« The Hacker's Diet now available for iPad, iPhone, and other EPUB devices | Main | Reading List: Chrysler's Turbine Car »

Friday, January 21, 2011

Reading List: Back to the Moon

Taylor, Travis S. and Les Johnson. Back to the Moon. Riverdale, NY: Baen Publishing, 2010. ISBN 978-1-4391-3405-4.
Don't you just hate it when you endure the protracted birthing process of a novel set in the near future and then, with the stroke of a politician's pen, the entire premise of the story goes ker-plonk into the dustbin of history? Think about the nuclear terror novel set in the second Carter administration, or all of the Cold War thrillers in the publishing pipeline that collapsed along with the Soviet Union. Well, that's more or less what we have here. This novel is set in, shall we say, the 2020s in a parallel universe where NASA's Constellation program (now cancelled in our own timeline) remained on track and is ready to launch its first mission to return humans to the Moon. Once again, there is a Moon race underway: this time a private company, Space Excursions, hopes to be the first enterprise to send paying passengers on a free return loop around the Moon, while the Chinese space agency hopes to beat NASA to the Moon with their own landing mission.

Space Excursions is ready to win the race with their (technologically much less demanding) mission then discovers, to the horror of their passengers and the world, that a secret Chinese landing mission has crashed near the lunar limb, and the Chinese government has covered up the disaster and left their taikonauts to die unmourned to avoid their space program's losing face. Bill Stetson (try to top that for a Texas astronaut name!), commander of the soon-to-launch NASA landing mission, realises that his flight can be re-purposed into a rescue of the stranded Chinese, and the NASA back-room experts, with the clock ticking on the consumables remaining in the Chinese lander, devise a desperate but plausible plan to save them.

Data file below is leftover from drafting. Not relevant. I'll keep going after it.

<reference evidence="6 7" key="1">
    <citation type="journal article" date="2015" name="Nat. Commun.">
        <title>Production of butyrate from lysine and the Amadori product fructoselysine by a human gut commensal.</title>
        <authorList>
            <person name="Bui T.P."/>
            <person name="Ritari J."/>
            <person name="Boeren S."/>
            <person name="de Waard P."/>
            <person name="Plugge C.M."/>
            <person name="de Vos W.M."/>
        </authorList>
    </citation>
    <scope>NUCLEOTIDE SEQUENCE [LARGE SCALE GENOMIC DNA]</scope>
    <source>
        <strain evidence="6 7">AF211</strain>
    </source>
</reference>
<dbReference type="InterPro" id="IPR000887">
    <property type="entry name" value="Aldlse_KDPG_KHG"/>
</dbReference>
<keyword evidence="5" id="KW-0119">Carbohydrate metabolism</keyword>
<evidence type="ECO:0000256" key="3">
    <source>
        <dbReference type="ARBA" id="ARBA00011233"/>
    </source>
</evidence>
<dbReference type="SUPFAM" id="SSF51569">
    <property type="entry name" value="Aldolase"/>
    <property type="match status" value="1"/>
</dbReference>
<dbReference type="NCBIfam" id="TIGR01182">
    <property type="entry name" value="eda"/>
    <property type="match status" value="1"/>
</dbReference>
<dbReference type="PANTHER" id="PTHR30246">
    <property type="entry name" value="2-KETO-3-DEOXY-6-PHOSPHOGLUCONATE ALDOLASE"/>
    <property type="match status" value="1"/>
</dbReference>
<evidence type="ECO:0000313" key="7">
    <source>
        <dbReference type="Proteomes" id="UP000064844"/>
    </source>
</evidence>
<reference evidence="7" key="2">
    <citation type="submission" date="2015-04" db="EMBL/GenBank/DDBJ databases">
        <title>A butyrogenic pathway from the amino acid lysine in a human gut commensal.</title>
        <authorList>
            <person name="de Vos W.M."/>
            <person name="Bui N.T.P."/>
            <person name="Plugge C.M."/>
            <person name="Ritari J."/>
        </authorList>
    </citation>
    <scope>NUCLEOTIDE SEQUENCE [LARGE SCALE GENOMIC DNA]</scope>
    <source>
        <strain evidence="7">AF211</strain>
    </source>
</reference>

Thus, the first U.S. lunar mission since Apollo 17 launches with an entirely different flight plan than that envisioned and for which the crew trained. Faced with a crisis, the sclerotic NASA bureaucracy is jolted back into the “make it so” mindset they exemplified in returning the crew of Apollo 13 safely to the Earth. In the end, it takes co-operation between NASA, the Chinese space agency, and Space Excursions, along with intrepid exploits by spacemen and -women of all of those contenders in Moon Race II to pull off the rescue, leading one to wonder “why can't we all get along?”

Do not confuse this novel with the laughably inept book with the same title by Homer Hickam (April 2010). This isn't remotely as bad, but then it isn't all that good either. I don't fault it for describing a NASA program which was cancelled while the novel was in press—author Taylor vents his frustration over that in an afterword included here. What irritates me is how many essential details the authors got wrong in telling the story. They utterly mis-describe the configuration of the Constellation lunar spacecraft, completely forgetting the service module of the Orion spacecraft, which contains the engine used to leave lunar orbit and to which the solar arrays are attached. They assume the ascent stage of the Altair lunar lander remains attached to the Orion during the return from the Moon, which is insane from a mass management standpoint. Their use of terminology is just sloppy, confusing orbital and escape velocity, trans-lunar injection with lunar orbit insertion maneuvers, and a number of other teeth-grinding goofs. The orbital mechanics are a thing of fantasy: spacecraft perform plane change maneuvers which no chemical rocket could possibly execute, and the Dreamscape lunar flyby tourist vehicle is said to brake with rockets into Earth orbit before descending for a landing which is energetically and mass budget wise crazy as opposed to a direct aerobraking entry.

What is odd is that author Taylor has a doctorate in science and engineering and has worked on NASA and DOD programs for two decades, and author Johnson works for NASA. NASA is rife with science fiction fans—SF is the “literature of recruitment” for NASA. Without a doubt, hundreds of NASA people intimately acquainted with the details of the Constellation Program would have been thrilled at the chance to review and fact-check this manuscript (especially because it portrays their work in an adulatory light), and almost none of the revisions required to get it right would have had any significant impact upon the story. (The heat shield repair is an exception, but I could scribble a more thrilling chapter about doing that after jettisoning the service module with the Earth looming nearer and nearer than the one in this novel.)

This is a well-crafted thriller which will keep you turning the pages, but doesn't stand up to scrutiny if you really understand orbital mechanics or the physical constraints in going to the Moon. What is regrettable is that all of the goofs could have been remedied without compromising the story in any way.

Posted at January 21, 2011 22:17